New highway brings deforestation near two Colombian national parks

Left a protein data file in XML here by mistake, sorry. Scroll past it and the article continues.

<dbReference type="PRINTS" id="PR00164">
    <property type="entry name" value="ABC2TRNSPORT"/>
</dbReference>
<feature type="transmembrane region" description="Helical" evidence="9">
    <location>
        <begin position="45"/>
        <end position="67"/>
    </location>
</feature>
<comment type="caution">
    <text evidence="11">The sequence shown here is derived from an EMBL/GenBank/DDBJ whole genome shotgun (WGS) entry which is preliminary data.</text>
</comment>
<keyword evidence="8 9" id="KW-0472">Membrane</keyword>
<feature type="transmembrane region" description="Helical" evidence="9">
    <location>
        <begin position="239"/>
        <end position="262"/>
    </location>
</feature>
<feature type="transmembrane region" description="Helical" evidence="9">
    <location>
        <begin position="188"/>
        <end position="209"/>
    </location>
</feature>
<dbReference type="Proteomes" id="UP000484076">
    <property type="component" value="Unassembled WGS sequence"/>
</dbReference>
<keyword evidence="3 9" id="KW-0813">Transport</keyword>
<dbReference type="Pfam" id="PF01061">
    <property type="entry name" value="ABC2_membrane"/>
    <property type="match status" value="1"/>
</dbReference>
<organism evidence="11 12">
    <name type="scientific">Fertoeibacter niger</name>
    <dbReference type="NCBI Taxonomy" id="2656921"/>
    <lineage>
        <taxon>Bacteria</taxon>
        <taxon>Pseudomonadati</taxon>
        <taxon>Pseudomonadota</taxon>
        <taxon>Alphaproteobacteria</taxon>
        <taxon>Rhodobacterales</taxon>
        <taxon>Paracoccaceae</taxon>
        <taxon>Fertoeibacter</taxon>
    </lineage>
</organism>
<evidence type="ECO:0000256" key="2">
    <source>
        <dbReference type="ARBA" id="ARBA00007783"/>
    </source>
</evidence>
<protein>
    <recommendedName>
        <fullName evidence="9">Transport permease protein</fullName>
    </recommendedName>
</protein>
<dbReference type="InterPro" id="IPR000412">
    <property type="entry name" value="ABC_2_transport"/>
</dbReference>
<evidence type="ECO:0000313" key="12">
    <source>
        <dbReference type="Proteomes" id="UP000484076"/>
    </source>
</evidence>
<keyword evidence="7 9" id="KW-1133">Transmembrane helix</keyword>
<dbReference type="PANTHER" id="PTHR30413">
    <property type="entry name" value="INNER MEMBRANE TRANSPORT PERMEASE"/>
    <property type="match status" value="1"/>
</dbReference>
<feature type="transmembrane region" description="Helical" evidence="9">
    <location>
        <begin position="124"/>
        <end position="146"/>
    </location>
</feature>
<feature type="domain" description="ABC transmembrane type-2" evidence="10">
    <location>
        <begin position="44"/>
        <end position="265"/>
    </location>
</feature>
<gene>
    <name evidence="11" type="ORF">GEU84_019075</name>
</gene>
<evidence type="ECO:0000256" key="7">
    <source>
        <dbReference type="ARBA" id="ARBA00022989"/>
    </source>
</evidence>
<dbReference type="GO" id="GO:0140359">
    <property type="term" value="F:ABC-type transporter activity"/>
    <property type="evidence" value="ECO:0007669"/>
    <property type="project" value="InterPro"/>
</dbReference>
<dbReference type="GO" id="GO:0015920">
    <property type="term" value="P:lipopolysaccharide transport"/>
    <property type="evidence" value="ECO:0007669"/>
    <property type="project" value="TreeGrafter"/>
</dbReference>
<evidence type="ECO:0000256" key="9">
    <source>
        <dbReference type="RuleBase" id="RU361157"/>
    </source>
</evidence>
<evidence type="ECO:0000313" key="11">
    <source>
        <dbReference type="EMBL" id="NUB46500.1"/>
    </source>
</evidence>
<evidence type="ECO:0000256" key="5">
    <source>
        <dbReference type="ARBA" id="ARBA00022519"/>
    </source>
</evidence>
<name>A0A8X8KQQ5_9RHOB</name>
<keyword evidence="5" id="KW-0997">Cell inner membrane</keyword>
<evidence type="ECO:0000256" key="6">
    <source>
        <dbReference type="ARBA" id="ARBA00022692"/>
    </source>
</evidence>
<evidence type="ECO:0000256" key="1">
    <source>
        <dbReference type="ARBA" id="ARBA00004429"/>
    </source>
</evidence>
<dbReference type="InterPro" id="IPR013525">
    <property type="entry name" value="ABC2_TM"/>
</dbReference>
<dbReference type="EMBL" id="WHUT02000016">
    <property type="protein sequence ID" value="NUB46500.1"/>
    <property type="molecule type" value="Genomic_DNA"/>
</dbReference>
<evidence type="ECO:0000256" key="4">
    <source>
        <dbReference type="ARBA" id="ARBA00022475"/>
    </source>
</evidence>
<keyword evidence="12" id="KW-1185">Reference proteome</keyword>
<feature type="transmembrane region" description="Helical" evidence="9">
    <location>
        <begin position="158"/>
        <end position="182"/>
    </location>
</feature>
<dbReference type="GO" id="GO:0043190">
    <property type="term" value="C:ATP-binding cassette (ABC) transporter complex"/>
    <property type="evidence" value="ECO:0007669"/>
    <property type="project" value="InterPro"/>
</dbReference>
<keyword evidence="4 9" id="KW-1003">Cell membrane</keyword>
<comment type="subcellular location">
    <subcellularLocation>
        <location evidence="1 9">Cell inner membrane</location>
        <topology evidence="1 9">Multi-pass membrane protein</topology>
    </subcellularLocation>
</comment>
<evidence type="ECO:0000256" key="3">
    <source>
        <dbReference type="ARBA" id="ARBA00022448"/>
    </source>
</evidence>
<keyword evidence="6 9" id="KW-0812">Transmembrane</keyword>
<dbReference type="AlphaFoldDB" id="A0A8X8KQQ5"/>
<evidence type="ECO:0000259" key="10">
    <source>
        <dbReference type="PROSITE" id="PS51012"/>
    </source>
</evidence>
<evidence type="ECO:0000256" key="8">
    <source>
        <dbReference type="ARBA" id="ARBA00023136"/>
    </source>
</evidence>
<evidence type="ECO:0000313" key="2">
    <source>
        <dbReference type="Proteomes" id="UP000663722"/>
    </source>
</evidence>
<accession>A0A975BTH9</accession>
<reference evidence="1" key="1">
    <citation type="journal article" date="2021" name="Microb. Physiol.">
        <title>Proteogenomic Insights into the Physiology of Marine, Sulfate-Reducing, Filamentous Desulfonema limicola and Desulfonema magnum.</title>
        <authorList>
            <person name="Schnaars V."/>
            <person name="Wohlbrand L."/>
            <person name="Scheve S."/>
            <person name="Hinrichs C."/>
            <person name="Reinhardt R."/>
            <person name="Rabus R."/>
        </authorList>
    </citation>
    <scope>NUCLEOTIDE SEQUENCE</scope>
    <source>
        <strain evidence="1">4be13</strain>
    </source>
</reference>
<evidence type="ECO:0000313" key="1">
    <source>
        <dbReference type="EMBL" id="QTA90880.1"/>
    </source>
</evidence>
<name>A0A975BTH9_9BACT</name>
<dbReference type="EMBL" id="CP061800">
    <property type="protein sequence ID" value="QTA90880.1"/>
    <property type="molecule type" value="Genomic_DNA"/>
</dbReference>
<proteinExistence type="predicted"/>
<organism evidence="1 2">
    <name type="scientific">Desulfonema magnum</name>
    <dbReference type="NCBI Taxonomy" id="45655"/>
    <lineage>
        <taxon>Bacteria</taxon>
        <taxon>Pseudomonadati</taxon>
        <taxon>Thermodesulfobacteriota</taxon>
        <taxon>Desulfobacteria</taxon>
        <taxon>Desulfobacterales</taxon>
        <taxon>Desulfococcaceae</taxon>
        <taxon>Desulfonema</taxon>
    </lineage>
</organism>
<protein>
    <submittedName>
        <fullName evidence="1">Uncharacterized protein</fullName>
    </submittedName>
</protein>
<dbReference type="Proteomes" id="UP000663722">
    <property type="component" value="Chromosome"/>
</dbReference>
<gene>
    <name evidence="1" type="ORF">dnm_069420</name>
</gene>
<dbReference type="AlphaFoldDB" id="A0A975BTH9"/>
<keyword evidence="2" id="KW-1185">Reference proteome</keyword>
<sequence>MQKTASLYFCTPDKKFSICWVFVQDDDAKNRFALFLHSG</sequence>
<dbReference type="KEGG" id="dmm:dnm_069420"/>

first_imgBiodiversity, Deforestation, Environment, Forest Loss, Forests, Habitat Loss, Indigenous Groups, Indigenous Peoples, Infrastructure, National Parks, Primary Forests, Protected Areas, Rainforests, Roads, Tropical Forests, Wildlife Popular in the CommunitySponsoredSponsoredOrangutan found tortured and decapitated prompts Indonesia probeEMGIES17 Jan, 2018We will never know the full extent of what this poor Orangutan went through before he died, the same must be done to this evil perpetrator(s) they don’t deserve the air that they breathe this has truly upset me and I wonder for the future for these wonderful creatures. So called ‘Mankind’ has a lot to answer for we are the only ones ruining this world I prefer animals to humans any day of the week.What makes community ecotourism succeed? In Madagascar, location, location, locationScissors1dOther countries should also learn and try to incorporateWhy you should care about the current wave of mass extinctions (commentary)Processor1 DecAfter all, there is no infinite anything in the whole galaxy!Infinite stupidity, right here on earth.The wildlife trade threatens people and animals alike (commentary)Anchor3dUnfortunately I feel The Chinese have no compassion for any living animal. They are a cruel country that as we knowneatbeverything that moves and do not humanily kill these poor animals and insects. They have no health and safety on their markets and they then contract these diseases. Maybe its karma maybe they should look at the way they live and stop using animals for all there so called remedies. DisgustingConservationists welcome China’s wildlife trade banThobolo27 JanChina has consistently been the worlds worst, “ Face of Evil “ in regards our planets flora and fauna survival. In some ways, this is nature trying to fight back. This ban is great, but the rest of the world just cannot allow it to be temporary, because history has demonstrated that once this coronavirus passes, they will in all likelihood, simply revert to been the planets worst Ecco Terrorists. Let’s simply not allow this to happen! How and why they have been able to degrade this planets iconic species, rape the planets rivers, oceans and forests, with apparent impunity, is just mind boggling! Please no more.Probing rural poachers in Africa: Why do they poach?Carrot3dOne day I feel like animals will be more scarce, and I agree with one of my friends, they said that poaching will take over the world, but I also hope notUpset about Amazon fires last year? Focus on deforestation this year (commentary)Bullhorn4dLies and more leisSponsoredSponsoredCoke is again the biggest culprit behind plastic waste in the PhilippinesGrapes7 NovOnce again the article blames companies for the actions of individuals. It is individuals that buy these products, it is individuals that dispose of them improperly. If we want to change it, we have to change, not just create bad guys to blame.Brazilian response to Bolsonaro policies and Amazon fires growsCar4 SepThank you for this excellent report. I feel overwhelmed by the ecocidal intent of the Bolsonaro government in the name of ‘developing’ their ‘God-given’ resources.U.S. allocates first of $30M in grants for forest conservation in SumatraPlanet4dcarrot hella thick ;)Melting Arctic sea ice may be altering winds, weather at equator: studyleftylarry30 JanThe Arctic sea ice seems to be recovering this winter as per the last 10-12 years, good news.Malaysia has the world’s highest deforestation rate, reveals Google forest mapBone27 Sep, 2018Who you’re trying to fool with selective data revelation?You can’t hide the truth if you show historical deforestation for all countries, especially in Europe from 1800s to this day. WorldBank has a good wholesome data on this.Mass tree planting along India’s Cauvery River has scientists worriedSurendra Nekkanti23 JanHi Mongabay. Good effort trying to be objective in this article. I would like to give a constructive feedback which could help in clearing things up.1. It is mentioned that planting trees in village common lands will have negative affects socially and ecologically. There is no need to even have to agree or disagree with it, because, you also mentioned the fact that Cauvery Calling aims to plant trees only in the private lands of the farmers. So, plantation in the common lands doesn’t come into the picture.2.I don’t see that the ecologists are totally against this project, but just they they have some concerns, mainly in terms of what species of trees will be planted. And because there was no direct communication between the ecologists and Isha Foundation, it was not possible for them to address the concerns. As you seem to have spoken with an Isha spokesperson, if you could connect the concerned parties, it would be great, because I see that the ecologists are genuinely interested in making sure things are done the right way.May we all come together and make things happen.Rare Amazon bush dogs caught on camera in BoliviaCarrot1 Feba very good iniciative to be fallowed by the ranchers all overSponsored The Marginal de la Selva is a $1 billion dollar highway project would connect Venezuela, Colombia and Ecuador without having to enter the Andes mountains.The unfinished section that would complete the project cuts through a natural corridor between two national parks, which both contain exceptionally high levels of biodiversity — even by Colombia’s standards.Forest loss in the sensitive ecological area has shot up in anticipation of the highway and as illegal armed groups promote deforestation in the region.Critics say institutions lack territorial control in the area and are unable to coordinate effectively to ensure environmental laws are enforced. Planned since the 1950s, the Marginal de la Selva is a $1 billion highway project that would create a paved land passage through the Andean foothills in Colombia’s Amazon region. The highway, when complete, would allow land cargo to cross South America from the Atlantic to the Pacific without having to enter the Andes Mountains, opening an enticing trade route from Venezuela to Ecuador through Colombia.While the majority of the road project has been completed, there is still one particularly sensitive stretch that has yet to be finished: a section that passes between two of the country’s national parks. As expectations for the road project rise, rates of deforestation have soared and the zone is now one of eight “deforestation hotspots” in Colombia, giving rise to concerns about the project’s possible impacts on the parks.Treasure trove of biodiversityColombia is the world’s second-most biodiverse country after Brazil. In particular, the foothills of the Colombian Andes and the nearby transition zone between the Amazon and the eastern plains regions known as the Amazonian piedmont — where the Marginal de la Selva is being routed —contains exceptionally high levels of biodiversity even for Colombia, according to the country’s national parks authority.To the south of the projected highway, Chiribiquete Natural National Park, which is nearly the size of Belgium, is the largest protected area in the Amazon. Known for its unusual elevated rock formations and ancient indigenous art dated to 18,000 BC, the park is also rich in biodiversity, housing 41 species of reptiles, 49 amphibians, 145 birds and at least 13 threatened mammals, as well as four indigenous groups that are believed to remain in isolation.Marginal de la Selva region between San Jose del Guaviare and la Macarena. Credit: FCDSEven closer to the planned highway, across the Guayabero River, sits Serrania de la Macarena National Park, which protects an independent mountain range that connects three of Colombia’s five regions: the Amazon, the Andes and the eastern plains.La Macarena National Park is also home to the Caño Cristales River, one of the most famed water bodies on the planet. Known as the “river of five colors,” the Caño Cristales is home to a unique species of plant called Macarenia clavigera that for a few weeks per year explodes into a living rainbow of gold, olive green, blue, black and red that contrasts vividly below the water’s crystal surface.Caño Cristales. Photo by Mario Carvajal via Wikimedia Commons (CC 3.0)Despite the region’s level of biodiversity, it has never been comprehensively surveyed. Andrew Crawford, associate professor in the Department of Biological Sciences at University of the Andes, told Mongabay that researchers are only now starting to conduct studies and collect specimens.“Researchers are just now finally arriving to study the migratory and endemic species found near the Macarena National Park,” said Crawford, who explained that years of civil conflict and guerrilla activity had kept scientists at bay.However, Crawford said that the improvements in security conditions that are attracting scientists are also bringing the road development: “it’s a race between biologists and development to see who’s going to get there first.”In September 2016, Edersson Cabrera, the director Colombia’s meteorological institute IDEAM, told local newspaper El Tiempo that he had satellite imagery demonstrating that the forest corridor connecting la Macarena to the Amazon and Chiribiquete is disappearing at an alarming rate, with only 2.6 kilometers of direct connection remaining.Deforestation along the illegal roadway. Photo courtesy of CDA“Fauna and flora populations pass through these forests. Right now, there is only one direct connection because the rest of the Amazonian piedmont was lost years ago,” Cabrera told el Tiempo.And he cautioned that even that last connection fragment may be disappearing.“The only connection remaining is the area of the Marginal de la Selva, in San Jose del Guaviare municipality, but it has been disappearing,” Cabrera said. “Only a 2.6km area of forest is left directly connecting the Amazon and the Andes, but it’s possible that space has been reduced over the course of the year.”The road will run between Sierra de la Macarena and Serrania de ChiribiqueteNational Parks. Data from forest monitoring platform Global Forest Watch show the path of the road will be near an intact forest landscape, which is an area of original land cover undisturbed and large enough to retain its native biodiversity levels.One of the species threatened by the road development is the jaguar, which needs large tracts of land and strong connections between populations. Cabrera told Mongabay Latin America that the deforestation in the Marginal de la Selva region “is a threat for the movement of species such as the jaguar, due to the fragmentation of the lower Colombian Andes and their connection with the Amazon.”Part of a larger pro-development visionThe Marginal de la Selva highway is part of President Juan Manuel Santos’ Master Intermodal Transport Plan. A major feature of Colombia’s post-conflict plan to integrate remote regions of the country into the national economy, the plan has a cost of approximately $3.5 billion per year, or 1.3 percent of the country’s GDP in 2015.With the country set on improving its agricultural economy, one of the main goals of the national transportation plan is to allow semi-trucks to travel 37 miles per hour in the mountains and 50 miles per hour on flat land like the Marginal de la Selva, according to national road agency INVIAS.INVIAS told Mongabay that the final phase of Marginal de la Selva project is still in the “studies and design” stage.This final stretch of the road will cost around $100 million, of which $66 million is earmarked for bridges and 72 kilometers of pavement.In a press statement, the agency said the road “will benefit first and foremost rural producers including projects such as industrial agriculture, petroleum, trade and social development.”More deforestation near national parks expectedEnvironmentalist and sustainability expert Rodrigo Botero has been working for the past five years with his non-profit organization FCDS in the region between the town of Macarena and San Jose del Guavaire where the Marginal de la Selva highway is planned.Botero explained that while informal roads built by farmers have existed in the area for decades, the local Guaviare department has recently been undertaking “small bridge and drainage projects” in the area as part of its regional development plan. The projects have caused “deforestation to shoot up exponentially,” Botero said.Alerted to the deforestation in this migratory corridor by IDEAM’s satellite imagery, environmental government agency Corporation for Sustainable Development of the North-East Amazon (CDA) has ordered local construction on the road to be ceased until an environmental license is issued for the Marginal de la Selva highway project.Deforestation is common in the region. Photo courtesy of CDACDA Director César Meléndez claimed that illegal armed groups are behind the increased deforestation in region.“There are armed actors who are putting pressure on the local rural farmers to destroy the forest,” Meléndez said. “We don’t know what their economic motives are exactly, but they have burned and cleared two thousand hectares already.”Melendez said that the deforestation in expanding into Serrania de la Macarena National Park and there are new illegal roads being built toward Chiribiquete where armed groups – including a FARC dissident group that is still active – are increasing coca cultivation pressure in the region.Lacking institutional presenceBefore closing down the road construction in March, CDA officials said they tried to set up a dialogue with residents of the local hamlet of Cachicamo to discuss the deforestation in the area.  According to Wilfredo Pachón, local CDA Director in San Jose de Guaviare, the community reaction “was pretty bad.”“They wouldn’t let us talk at all during the meeting, and since then we haven’t been able to return,” Pachón said. “We identified actors from the armed group who were organizing the response at the meeting.”CDA Director Melendez said that the agency is working with INVIAS and the National Environmental Licensing Authority to develop a highway that would still allow biological connectivity between la Macarena and Chiribiquete.However, Colombia’s armed forces and police across the country have been ineffective in moving into territory formerly controlled by FARC rebels, and the Marginal de la Selva area is still not under the control of state authorities. As such, illegal armed groups are still exercising significant control, making it impossible for state institutions to coordinate and ensure environmental laws are followed.Botero and FCDS are working with rural farmers in the communities around Marginal de la Selva to build environmental consciousness through conservation studies, reforestation programs, seed collection and eco-tourism pilot projects. However, he is still concerned that the minimum institutional standards necessary to ensure sustainable development of the highway are not yet being met.“As the situation stands today, the state institutions in the area are totally unprepared for the impacts that this project could bring,” Botero said. “In the case that the state cannot provide territorial control, it is better that it stays as a undeveloped network for rural farmers.”Banner photo: Amazonian Piedmont region in rural region of Florencia, Caqueta, buy Antanas Jurksaitis.FEEDBACK: Use this form to send a message to the editor of this post. If you want to post a public comment, you can do that at the bottom of the page.center_img Article published by Morgan Erickson-Davislast_img read more